treaties, by France, Bavaria, Saxony,
Sardinin, and Spain, and aided only by
England and the United Provinces; she
was in iminent danger of losing the
greater part of her dominions. Guided
by the instinct of a woman's heart, and
yielding to its impulse, she set at naught
the remonstrances of her Austrian coun
sellors, and relied on the loyalty of the
Hungarians. Proceeding to Presburg,
she appeared at the meeting of the Diet,
and told the assembled nobles the diffi
culties and dangers by which she was
surrounded, and threw herself, her child
and her cause upon their generosity.—
At that appeal every sabre leaped from
its scabboard, and the shout " Moriamur
pro rage nostro, Maria Theresa !" called
all Hungary to arms. Ihe tide of in
vasion was rolled back beyond the Alps
and the Rhine, and the empire was
saved." Such was the noble and chiv
alric conduct of the Hungarians, even
towards a nation from whom they had,
in former times, suffered religious per
secution of no ordinary character.
" The history of religious persecu
tion," says the same writer, " every
where a chronicle of misery and crime,
has few pages so revolting as that which
tells of the persecutions of the Protes
tants of Hungary, under her Roman
Catholic kings of the house of Austria."
But when the voice of distress reaches
their ears, and a confiding appeal was
made to thoir sympathies as men, their
loyality as subjects, and their bravery
as soldiers, they had no memory for in•
juries, no wrongs to redress, no stip'.
lotions of future security and indemnity
to make. They were ton noble and
magnanimous to take advantage of
weakness and adversity, and too• brave
and chivalrous to resist the appeal of a
woman, borne down by superior num
bers, who had thrown herself, her child,
and her enuse upon their generous pro
tection. The sword was drawn ; thou
sands fell ; the expense of the war was
uncomplainingly borne by them ; hun
dreds of families were ruined ; but the
Queen and the empire were saved. How
they were requited by the child and his
successors, history records; but it is
due to the memory of Maria Theresa to
say, that she forgot not the debt she
owed her brave Hungarian subjects,
and ever trea.ed them with the confi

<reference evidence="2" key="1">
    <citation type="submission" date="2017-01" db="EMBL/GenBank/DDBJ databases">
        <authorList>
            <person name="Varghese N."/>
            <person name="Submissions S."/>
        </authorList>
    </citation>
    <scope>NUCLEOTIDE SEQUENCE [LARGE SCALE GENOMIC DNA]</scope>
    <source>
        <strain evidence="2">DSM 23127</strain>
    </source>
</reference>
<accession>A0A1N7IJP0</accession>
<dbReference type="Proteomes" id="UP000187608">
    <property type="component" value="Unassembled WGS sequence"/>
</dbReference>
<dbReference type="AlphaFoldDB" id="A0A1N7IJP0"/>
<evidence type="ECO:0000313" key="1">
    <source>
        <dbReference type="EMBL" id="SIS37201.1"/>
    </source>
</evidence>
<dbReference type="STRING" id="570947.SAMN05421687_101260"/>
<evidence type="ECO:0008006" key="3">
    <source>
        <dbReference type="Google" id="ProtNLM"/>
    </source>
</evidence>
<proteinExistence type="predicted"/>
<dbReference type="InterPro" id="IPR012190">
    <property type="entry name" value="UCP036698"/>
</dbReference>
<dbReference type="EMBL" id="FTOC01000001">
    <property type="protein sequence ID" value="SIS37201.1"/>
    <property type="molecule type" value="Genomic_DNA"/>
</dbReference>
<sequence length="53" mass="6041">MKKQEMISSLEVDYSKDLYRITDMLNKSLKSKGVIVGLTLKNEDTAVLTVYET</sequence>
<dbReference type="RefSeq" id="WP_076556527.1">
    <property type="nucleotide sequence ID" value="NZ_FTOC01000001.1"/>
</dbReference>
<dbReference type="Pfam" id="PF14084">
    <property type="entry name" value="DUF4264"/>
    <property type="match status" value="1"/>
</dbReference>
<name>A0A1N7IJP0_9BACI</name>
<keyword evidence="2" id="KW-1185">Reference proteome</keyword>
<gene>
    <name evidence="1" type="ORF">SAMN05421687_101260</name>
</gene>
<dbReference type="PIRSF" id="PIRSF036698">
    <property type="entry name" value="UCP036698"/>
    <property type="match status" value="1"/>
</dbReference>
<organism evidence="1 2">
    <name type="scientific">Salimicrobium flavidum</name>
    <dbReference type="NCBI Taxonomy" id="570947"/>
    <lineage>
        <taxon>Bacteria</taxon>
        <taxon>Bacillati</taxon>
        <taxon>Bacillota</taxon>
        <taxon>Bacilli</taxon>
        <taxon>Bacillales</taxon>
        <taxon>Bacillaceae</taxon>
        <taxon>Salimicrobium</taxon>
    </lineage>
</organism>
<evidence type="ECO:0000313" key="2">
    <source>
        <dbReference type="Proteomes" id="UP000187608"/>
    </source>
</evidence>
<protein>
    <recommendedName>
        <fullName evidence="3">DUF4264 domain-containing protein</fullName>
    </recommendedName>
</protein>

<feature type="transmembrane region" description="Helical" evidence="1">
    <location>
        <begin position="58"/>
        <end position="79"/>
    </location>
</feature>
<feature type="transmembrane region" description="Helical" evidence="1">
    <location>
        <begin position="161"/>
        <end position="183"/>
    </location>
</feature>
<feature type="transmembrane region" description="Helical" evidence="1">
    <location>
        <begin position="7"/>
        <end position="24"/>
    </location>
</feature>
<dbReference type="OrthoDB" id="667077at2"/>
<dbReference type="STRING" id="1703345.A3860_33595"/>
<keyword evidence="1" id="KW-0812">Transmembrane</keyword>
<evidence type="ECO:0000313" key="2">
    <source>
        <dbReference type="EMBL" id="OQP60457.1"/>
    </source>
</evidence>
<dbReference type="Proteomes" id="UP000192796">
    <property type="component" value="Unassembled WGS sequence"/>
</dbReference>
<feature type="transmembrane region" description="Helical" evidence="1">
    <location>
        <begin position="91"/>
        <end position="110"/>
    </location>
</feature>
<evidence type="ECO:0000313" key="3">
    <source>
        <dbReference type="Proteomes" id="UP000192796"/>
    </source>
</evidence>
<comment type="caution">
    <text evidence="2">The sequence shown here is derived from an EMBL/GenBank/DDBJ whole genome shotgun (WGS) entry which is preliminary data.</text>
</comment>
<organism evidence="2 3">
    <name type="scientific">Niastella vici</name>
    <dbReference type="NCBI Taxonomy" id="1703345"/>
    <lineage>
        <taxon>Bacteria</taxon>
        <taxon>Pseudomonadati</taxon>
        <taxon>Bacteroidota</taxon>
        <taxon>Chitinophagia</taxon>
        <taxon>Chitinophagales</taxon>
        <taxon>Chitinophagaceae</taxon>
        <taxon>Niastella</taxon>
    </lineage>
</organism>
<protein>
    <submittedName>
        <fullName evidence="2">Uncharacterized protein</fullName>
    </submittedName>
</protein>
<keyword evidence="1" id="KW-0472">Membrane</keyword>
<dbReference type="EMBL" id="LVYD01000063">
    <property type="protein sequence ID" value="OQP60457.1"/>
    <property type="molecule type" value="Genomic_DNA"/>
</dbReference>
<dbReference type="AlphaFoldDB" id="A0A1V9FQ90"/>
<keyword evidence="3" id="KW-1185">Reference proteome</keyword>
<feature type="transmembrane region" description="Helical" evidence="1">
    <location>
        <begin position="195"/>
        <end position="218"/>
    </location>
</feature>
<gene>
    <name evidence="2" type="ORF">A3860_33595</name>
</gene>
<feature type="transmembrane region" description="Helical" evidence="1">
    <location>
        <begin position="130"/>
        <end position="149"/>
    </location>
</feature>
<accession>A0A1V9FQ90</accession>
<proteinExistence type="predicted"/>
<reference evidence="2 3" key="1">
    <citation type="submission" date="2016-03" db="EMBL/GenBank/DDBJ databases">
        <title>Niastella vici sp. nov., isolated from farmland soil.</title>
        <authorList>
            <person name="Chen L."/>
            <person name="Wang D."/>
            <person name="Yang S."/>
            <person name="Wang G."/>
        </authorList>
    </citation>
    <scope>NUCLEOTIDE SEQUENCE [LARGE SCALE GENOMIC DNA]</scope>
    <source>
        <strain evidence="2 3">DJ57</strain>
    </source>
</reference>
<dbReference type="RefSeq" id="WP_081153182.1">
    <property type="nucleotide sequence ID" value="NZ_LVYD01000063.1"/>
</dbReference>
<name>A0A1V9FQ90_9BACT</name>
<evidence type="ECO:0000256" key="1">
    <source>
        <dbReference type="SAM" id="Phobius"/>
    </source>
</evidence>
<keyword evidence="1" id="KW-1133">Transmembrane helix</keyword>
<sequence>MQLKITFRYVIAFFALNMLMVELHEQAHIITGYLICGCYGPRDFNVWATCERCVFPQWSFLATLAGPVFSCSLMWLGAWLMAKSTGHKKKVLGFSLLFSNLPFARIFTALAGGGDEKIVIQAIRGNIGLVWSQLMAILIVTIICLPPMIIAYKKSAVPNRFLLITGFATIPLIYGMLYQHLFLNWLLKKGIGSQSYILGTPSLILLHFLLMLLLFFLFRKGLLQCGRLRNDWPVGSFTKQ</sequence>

dence and consideration they had mer
ited of her.
But it is not as a brave, free and chi
valric race alone that the Hungarians
are entitled to our sympathies and good
wishes As a chrixtian people we are
under deep and lasting obligations to
them, as every christian nation, is,for
the noble resistence they made for cen
turies to the advancing tide of Islamism
that bent against them, and frequently
threatened to overwhelm the whole of
eastern Europe. It was upon their de
voted heads that the thickest and heavi
est blows of the fierce and relentless
followers of Mahomet fell ; it was their
fields that were laid waste, their crops
and cattle that were destroyed, their
villages, towns, cities and hamlets that
were devastated ; their country that was
swept as by a tornado of fire, and their
wives and children that fell by the mer
ciless scrirnetar of the hitherto triumph
ant and resistless Turk.
Situated as she was, and still is, upon
.the frontier of Christian Purope, and
bordering upon site countries already
wrested from their former possessions
by the counuering Osmanli, Hunsynry
stood es n bu'vvark between the Turlis
and Christians, and had in every in
stance to meet the advancing hosts,
whose aim was to subjugate all Purope,
and to plant the crescent wherever stood
the cross, as they had already planted
it upon the dome of St. Sophie, and the
Holy Sepulchre at Jerusalem. Sll6
stood as the advanced award of chris
tendom, and faithfully did she perform
her duty. Prom that day, even from
the moment she was settled by her pre
sent race, in the tenth century, has her